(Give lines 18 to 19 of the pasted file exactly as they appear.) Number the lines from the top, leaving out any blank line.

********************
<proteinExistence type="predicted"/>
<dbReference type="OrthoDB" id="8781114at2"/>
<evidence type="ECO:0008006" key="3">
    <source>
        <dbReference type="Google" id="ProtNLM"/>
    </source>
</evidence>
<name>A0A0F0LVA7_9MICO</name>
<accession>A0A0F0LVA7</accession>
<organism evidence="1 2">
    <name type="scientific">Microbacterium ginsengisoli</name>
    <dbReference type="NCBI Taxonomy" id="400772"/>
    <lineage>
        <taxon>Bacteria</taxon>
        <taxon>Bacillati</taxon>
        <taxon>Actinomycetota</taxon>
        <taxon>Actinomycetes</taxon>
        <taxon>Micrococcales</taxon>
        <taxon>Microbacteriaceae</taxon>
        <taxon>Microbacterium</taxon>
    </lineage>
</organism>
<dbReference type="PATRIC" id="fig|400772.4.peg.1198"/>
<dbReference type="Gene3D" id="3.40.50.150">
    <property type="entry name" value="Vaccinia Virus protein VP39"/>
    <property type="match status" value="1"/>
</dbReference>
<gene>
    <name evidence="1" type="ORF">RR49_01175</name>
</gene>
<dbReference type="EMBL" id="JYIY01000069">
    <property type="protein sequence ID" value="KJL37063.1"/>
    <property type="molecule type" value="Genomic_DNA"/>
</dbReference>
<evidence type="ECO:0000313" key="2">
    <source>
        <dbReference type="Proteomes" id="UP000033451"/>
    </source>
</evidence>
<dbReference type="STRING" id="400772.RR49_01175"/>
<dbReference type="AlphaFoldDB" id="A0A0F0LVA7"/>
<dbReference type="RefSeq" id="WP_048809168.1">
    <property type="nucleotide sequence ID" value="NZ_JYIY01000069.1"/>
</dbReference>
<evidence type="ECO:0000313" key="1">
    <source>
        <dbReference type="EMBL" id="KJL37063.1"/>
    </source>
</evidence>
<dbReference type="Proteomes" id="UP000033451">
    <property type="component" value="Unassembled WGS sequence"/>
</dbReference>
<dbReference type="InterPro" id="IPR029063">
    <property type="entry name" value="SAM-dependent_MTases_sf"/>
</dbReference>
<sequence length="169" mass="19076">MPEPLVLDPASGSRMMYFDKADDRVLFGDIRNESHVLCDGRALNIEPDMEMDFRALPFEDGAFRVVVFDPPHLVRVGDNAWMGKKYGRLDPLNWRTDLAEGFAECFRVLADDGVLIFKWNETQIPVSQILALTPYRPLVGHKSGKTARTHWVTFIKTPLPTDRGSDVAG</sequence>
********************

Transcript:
        <taxon>Micrococcales</taxon>
        <taxon>Microbacteriaceae</taxon>